Effects of sardine-enriched diet on metabolic control, inflammation and gut microbiota in drug-naïve patients with type 2 diabetes: A pilot randomized trial

Mariona Balfegò, Silvia Canivell, Felicia A. Hanzu, Aleix Sala-Vila, Margarita Martínez-Medina, Serafín Murillo, Teresa Mur, Elena G. Ruano, Francisca Linares, Nuria Porras, Silvia Valladares, Maria Fontalba, Elena Roura, Anna Novials, Cristina Hernández, Gloria Aranda, Antoni Sisó-Almirall, Gemma Rojo-Martínez, Rafael Simò, Ramon Gomis

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Abstract

© 2016 Balfegó et al. Background: Nutrition therapy is the cornerstone of treating diabetes mellitus. The inclusion of fish (particularly oily fish) at least two times per week is recommended by current international dietary guidelines for type 2 diabetes. In contrast to a large number of human studies examining the effects of oily fish on different cardiovascular risk factors, little research on this topic is available in patients with type 2 diabetes. The aims of this pilot study were to investigate the effects of a sardine-enriched diet on metabolic control, adiponectin, inflammatory markers, erythrocyte membrane fatty acid (EMFA) composition, and gut microbiota in drug-naïve patients with type 2 diabetes. Methods: 35 drug-naïve patients with type 2 diabetes were randomized to follow either a type 2 diabetes standard diet (control group: CG), or a standard diet enriched with 100 g of sardines 5 days a week (sardine group: SG) for 6 months. Anthropometric, dietary information, fasting glycated hemoglobin, glucose, insulin, adiponectin, inflammatory markers, EMFA and specific bacterial strains were determined before and after intervention. Results: There were no significant differences in glycemic control between groups at the end of the study. Both groups decreased plasma insulin (SG: -35.3 %, P = 0.01, CG: -22.6 %, P = 0.02) and homeostasis model of assessment - insulin resistance (HOMA-IR) (SG: -39.2 %, P = 0.007, CG: -21.8 %, P = 0.04) at 6-months from baseline. However only SG increased adiponectin in plasma compared to baseline level (+40.7 %, P = 0.04). The omega-3 index increased 2.6 % in the SG compared to 0.6 % in the CG (P = 0.001). Both dietary interventions decreased phylum Firmicutes (SG and CG: P = 0.04) and increased E. coli concentrations (SG: P = 0.01, CG: P = 0.03) at the end of the study from baseline, whereas SG decreased Firmicutes/Bacteroidetes ratio (P = 0.04) and increased Bacteroides-Prevotella (P = 0.004) compared to baseline. Conclusions: Although enriching diet with 100 g of sardines 5 days a week during 6 months to a type 2 diabetes standard diet seems to have neutral effects on glycemic control in drug-naïve patients with type 2 diabetes, this nutritional intervention could have beneficial effects on cardiovascular risk. Furthermore, both dietary interventions decreased HOMA-IR and altered gut microbiota composition of drug-naïve patients with type 2 diabetes.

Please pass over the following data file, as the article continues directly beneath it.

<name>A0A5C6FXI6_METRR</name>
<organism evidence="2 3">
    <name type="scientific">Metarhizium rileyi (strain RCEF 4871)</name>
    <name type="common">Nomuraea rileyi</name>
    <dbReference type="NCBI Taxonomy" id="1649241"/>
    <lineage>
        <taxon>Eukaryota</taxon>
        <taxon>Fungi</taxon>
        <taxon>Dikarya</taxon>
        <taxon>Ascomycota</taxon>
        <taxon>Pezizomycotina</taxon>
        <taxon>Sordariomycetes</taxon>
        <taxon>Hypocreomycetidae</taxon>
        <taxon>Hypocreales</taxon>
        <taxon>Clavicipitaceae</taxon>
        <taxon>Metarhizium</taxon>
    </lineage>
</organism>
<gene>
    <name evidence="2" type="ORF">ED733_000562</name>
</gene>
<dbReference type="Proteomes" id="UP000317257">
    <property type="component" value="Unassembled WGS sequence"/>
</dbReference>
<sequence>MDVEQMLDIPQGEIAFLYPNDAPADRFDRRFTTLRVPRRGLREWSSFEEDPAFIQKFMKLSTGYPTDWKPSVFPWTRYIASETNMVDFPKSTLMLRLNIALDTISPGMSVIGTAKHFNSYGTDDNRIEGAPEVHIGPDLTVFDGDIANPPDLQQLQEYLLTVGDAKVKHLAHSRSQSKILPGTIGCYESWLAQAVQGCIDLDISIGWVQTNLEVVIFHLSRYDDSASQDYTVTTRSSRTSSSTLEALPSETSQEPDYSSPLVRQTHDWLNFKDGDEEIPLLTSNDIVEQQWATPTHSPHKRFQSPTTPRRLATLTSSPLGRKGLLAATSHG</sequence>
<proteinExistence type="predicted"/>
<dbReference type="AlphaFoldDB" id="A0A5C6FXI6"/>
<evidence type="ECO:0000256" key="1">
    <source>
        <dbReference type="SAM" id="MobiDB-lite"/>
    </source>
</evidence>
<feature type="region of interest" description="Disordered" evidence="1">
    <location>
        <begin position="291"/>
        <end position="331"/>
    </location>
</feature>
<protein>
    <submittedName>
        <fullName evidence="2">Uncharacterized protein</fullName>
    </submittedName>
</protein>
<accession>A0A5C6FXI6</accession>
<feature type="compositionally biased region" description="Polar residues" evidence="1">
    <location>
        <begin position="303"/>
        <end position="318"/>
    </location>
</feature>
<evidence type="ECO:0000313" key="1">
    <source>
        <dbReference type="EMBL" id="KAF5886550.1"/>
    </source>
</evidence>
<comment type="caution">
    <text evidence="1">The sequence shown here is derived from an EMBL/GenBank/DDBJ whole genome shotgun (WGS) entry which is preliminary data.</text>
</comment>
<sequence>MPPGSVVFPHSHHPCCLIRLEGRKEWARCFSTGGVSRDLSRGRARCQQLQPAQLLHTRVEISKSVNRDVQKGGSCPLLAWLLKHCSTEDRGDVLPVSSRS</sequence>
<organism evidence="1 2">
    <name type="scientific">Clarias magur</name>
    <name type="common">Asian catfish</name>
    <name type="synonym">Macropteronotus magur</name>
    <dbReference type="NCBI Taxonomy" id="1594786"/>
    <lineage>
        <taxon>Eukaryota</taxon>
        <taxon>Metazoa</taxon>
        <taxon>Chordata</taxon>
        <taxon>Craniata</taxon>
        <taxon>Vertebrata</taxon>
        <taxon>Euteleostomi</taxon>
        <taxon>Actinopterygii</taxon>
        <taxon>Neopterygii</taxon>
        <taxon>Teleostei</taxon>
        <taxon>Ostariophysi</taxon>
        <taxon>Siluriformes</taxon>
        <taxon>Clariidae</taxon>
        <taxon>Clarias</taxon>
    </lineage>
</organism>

Original languageEnglish
Article number78
JournalLipids in Health and Disease
Volume15
Issue number1
DOIs
Publication statusPublished - 1 Jan 2016

Keywords

  • Nutrition therapy
  • Oily fish
  • Pilot trial
  • Sardine
  • Type 2 diabetes

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